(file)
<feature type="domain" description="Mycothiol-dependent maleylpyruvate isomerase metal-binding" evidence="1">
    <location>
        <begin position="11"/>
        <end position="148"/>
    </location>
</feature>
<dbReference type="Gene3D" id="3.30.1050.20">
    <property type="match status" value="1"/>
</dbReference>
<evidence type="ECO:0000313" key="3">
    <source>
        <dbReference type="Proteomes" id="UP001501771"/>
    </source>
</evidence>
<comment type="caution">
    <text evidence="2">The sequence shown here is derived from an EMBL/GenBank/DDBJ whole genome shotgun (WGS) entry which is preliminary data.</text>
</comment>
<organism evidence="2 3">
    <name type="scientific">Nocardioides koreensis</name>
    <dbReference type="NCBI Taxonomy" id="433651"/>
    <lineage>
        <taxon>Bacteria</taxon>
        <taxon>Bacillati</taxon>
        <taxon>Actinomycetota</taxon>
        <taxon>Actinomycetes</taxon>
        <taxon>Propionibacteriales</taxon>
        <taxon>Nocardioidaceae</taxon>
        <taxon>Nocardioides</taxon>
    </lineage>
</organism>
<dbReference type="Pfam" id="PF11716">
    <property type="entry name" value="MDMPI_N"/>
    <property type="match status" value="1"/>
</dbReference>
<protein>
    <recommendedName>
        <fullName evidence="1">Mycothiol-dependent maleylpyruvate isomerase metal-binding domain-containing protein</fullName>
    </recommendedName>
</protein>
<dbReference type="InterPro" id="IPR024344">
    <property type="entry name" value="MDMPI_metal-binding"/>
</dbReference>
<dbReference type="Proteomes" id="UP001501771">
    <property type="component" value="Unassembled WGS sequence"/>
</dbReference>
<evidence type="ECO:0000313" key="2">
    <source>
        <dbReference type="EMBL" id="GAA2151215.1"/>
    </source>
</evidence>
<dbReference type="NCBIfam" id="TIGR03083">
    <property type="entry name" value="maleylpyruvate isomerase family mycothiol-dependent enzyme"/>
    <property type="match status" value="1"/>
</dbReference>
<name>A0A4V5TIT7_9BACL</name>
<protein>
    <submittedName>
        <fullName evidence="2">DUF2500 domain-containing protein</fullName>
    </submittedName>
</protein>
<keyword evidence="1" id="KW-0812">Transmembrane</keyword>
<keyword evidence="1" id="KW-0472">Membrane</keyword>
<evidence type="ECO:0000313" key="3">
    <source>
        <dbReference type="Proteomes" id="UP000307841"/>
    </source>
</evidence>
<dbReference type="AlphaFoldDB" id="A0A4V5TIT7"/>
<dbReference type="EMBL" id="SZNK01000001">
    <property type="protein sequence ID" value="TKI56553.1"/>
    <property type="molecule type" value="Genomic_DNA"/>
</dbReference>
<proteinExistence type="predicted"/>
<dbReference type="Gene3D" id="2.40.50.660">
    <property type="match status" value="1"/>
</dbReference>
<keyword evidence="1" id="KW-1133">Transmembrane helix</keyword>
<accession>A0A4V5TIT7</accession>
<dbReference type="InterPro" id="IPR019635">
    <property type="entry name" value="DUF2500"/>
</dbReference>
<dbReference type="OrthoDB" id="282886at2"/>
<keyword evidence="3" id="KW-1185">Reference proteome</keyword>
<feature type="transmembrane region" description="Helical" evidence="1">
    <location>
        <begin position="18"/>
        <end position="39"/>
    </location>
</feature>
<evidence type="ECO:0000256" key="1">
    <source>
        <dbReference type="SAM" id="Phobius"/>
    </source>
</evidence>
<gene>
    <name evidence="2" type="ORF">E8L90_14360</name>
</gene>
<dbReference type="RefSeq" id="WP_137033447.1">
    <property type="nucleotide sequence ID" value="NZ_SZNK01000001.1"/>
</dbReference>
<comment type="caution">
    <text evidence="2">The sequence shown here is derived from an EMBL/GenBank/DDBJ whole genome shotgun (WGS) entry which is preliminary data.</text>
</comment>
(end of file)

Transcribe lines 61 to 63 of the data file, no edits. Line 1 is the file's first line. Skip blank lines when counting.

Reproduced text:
<keyword evidence="1" id="KW-0812">Transmembrane</keyword>
<keyword evidence="1" id="KW-0472">Membrane</keyword>
<evidence type="ECO:0000313" key="3">